The other big thing they did was help the players feel less weird about getting dressed up. They were absolutely guaranteed that the people running the game would look even dafter than they did. Obvious signalling and the familiarisation effect combined together, along with a healthy dose of physical and mental activity, got players focussed on the game and served to make it easier for them to enter that peculiar place where being, doing, performing and playing all merge together and stories seem to naturally emerge, without anyone deliberately designing them, from the seemingly natural actions of all the participants.

The moment where I knew it had worked was when one run ended and it took five minutes of listening to the players talk through exactly what had happened when and how before I could get a word in edgeways.

Next time

We’re going to be running The Gobstopper Job again, given how well it seems to have worked – and given the fact that we still have about 15kg of sweets in our front room. London somewhere, probably. We’ll be putting out info on the Facebook page as soon as we’ve made up our minds when and where. Do come.

GameCamp 5: belated thoughts

I meant to write up GameCamp 5 the week after we went, but what with work and writing and venue hunting for Zombie one thing drives out another, as Barliman Butterbur would tell you.

It was different this time. For one thing, last time we felt fairly out of place as live game designers rather than video game designers; it wasn’t unpleasant, but there was a definite sense that we were in the minority. This time round lots of people were talking live experiences, and mixed sessions didn’t carry the same assumptions about the group. That’s a little fascinating – does it reflect a wider uptake in live gaming generally? Certainly seems so to me – there are lots of folks starting to do pervasive games and interesting live experiences, a burgeoning scene that seems to be moving towards LARP from other disciplines and landing somewhere in the middle. Critical vocabulary is missing here; lots of people (like us) are drawing on all sorts of theory and work in other fields and applying it to making games in the real world. That’s exciting.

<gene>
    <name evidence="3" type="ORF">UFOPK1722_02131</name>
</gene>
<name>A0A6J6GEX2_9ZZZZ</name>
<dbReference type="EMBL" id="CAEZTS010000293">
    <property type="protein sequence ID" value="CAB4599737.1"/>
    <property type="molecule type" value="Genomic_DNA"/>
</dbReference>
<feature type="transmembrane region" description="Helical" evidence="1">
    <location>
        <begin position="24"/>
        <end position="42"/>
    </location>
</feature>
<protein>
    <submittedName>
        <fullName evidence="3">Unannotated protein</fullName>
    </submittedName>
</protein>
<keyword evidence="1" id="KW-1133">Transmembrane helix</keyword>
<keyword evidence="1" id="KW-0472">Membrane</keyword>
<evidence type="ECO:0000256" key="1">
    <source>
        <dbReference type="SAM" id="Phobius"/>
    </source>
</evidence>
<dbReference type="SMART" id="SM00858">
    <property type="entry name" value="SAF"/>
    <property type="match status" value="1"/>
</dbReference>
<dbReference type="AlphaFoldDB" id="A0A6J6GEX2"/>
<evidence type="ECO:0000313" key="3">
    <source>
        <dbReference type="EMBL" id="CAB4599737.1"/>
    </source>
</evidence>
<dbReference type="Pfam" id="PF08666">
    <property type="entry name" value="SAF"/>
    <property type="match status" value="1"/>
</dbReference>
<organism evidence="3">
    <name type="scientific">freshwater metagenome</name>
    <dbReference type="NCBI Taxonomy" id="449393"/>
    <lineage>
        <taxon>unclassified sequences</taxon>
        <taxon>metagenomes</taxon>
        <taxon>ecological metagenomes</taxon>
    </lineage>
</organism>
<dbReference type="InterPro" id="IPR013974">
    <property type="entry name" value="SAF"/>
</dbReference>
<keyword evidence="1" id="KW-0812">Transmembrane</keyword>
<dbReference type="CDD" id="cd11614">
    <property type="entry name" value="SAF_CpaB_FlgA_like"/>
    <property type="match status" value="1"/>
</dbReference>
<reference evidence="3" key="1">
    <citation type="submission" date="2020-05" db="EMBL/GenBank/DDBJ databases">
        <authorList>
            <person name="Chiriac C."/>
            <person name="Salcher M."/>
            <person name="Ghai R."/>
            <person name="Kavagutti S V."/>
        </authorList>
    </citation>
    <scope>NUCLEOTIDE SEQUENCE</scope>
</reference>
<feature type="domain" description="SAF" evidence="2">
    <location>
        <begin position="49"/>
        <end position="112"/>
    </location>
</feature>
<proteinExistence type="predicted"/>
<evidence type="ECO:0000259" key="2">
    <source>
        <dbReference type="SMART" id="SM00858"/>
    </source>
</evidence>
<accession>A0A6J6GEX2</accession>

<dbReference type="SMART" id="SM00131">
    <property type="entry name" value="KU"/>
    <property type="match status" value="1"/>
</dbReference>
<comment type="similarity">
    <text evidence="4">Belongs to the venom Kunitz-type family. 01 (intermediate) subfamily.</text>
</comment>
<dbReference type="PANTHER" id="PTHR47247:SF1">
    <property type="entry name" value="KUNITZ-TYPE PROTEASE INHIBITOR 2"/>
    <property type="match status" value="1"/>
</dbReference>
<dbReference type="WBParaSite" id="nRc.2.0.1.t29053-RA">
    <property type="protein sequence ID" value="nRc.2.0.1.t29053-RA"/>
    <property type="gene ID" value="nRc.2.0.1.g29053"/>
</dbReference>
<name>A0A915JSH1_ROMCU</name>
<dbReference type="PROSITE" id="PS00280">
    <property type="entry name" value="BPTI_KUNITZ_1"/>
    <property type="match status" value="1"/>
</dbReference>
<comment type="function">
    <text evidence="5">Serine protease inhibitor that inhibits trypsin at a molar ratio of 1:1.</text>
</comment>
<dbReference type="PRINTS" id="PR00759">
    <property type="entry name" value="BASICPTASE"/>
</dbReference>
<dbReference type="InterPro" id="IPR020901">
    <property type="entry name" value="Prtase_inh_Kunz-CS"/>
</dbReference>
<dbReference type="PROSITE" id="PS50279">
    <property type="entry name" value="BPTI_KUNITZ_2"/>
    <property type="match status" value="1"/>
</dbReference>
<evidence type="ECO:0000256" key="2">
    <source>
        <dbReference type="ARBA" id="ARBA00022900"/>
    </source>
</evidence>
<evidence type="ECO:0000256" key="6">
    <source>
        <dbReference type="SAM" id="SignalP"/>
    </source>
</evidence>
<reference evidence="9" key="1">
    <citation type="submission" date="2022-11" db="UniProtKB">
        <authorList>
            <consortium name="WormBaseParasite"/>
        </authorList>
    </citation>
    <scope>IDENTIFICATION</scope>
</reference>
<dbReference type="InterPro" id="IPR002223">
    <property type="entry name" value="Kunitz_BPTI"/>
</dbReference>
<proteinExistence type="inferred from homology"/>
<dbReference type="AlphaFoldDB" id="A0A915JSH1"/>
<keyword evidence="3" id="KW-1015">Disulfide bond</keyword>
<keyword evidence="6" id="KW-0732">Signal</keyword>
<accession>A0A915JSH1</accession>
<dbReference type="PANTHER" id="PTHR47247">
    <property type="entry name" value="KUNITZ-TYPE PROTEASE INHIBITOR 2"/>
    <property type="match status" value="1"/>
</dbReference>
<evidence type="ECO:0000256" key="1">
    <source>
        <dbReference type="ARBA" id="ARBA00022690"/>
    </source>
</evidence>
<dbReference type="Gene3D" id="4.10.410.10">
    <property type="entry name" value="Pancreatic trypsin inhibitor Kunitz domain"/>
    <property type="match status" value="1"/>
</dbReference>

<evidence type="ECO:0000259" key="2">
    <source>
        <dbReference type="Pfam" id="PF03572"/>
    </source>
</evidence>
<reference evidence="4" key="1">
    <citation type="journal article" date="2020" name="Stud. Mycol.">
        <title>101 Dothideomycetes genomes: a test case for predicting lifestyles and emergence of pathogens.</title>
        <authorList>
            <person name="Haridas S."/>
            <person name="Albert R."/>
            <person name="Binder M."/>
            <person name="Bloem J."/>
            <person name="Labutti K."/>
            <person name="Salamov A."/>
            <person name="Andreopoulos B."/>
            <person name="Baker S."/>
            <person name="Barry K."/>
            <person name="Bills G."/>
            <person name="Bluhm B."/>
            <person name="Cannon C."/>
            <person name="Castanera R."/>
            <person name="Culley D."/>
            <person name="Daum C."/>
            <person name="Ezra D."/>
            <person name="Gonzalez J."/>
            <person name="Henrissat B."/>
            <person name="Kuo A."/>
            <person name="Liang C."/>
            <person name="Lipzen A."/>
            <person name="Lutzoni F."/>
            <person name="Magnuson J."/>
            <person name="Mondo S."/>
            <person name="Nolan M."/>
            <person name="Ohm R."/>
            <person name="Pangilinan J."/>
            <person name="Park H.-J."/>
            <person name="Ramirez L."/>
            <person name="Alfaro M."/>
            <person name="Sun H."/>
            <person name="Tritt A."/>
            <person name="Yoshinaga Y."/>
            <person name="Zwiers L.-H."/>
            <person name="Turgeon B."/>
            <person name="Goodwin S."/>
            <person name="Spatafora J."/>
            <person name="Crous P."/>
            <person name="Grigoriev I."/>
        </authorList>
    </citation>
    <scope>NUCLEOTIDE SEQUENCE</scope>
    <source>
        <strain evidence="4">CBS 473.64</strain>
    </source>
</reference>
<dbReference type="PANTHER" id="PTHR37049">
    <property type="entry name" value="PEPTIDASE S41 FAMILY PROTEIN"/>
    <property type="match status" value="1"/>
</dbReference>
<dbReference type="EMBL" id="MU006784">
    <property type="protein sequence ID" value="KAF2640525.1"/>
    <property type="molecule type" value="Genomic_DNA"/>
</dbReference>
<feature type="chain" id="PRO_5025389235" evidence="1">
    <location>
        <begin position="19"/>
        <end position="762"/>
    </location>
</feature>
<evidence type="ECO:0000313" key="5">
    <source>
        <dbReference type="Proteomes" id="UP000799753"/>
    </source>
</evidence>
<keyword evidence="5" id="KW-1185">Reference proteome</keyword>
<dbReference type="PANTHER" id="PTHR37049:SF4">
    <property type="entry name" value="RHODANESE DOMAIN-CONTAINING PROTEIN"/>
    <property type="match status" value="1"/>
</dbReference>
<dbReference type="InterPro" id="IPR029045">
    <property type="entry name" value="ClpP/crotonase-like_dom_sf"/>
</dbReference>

The other big change was in the way people at GameCamp talked about stories in games. Last time around, Grant and I ran a session about emergent story, discussing the concept of procedurally and structurally generated narratives that emerge through player interaction with the game, but aren’t “told” by the game. This time I think every story-related session I went to invoked the difference between extrinsic and intrinsic stories, usually with an understanding of emergence. Again vocabulary is missing here; I heard the same (or similar) dichotomy expressed as extrinsic/intrinsic, imparted/created, creator/player, and even cutscene/gameplay. Perhaps that’s a reflection of the greater proportion of live gamers there – the split is much clearer when you’re playing with stories in that space, and it becomes impossible to ignore that the story you’re telling is not the same as the one players are experiencing. But I’m hopeful that it reflects a shift in thinking by video game creators too. Not every writer needs to engage with debates like the location of meaning and the nature of narrative – but if none do, the medium will stay shallow. GameCamp made my literary brain happy and my game brain excited.

Oh, and we made some games, too. Hostage was the most fun. I’ll try to write up the rules soon, assuming one thing doesn’t drive out another, again.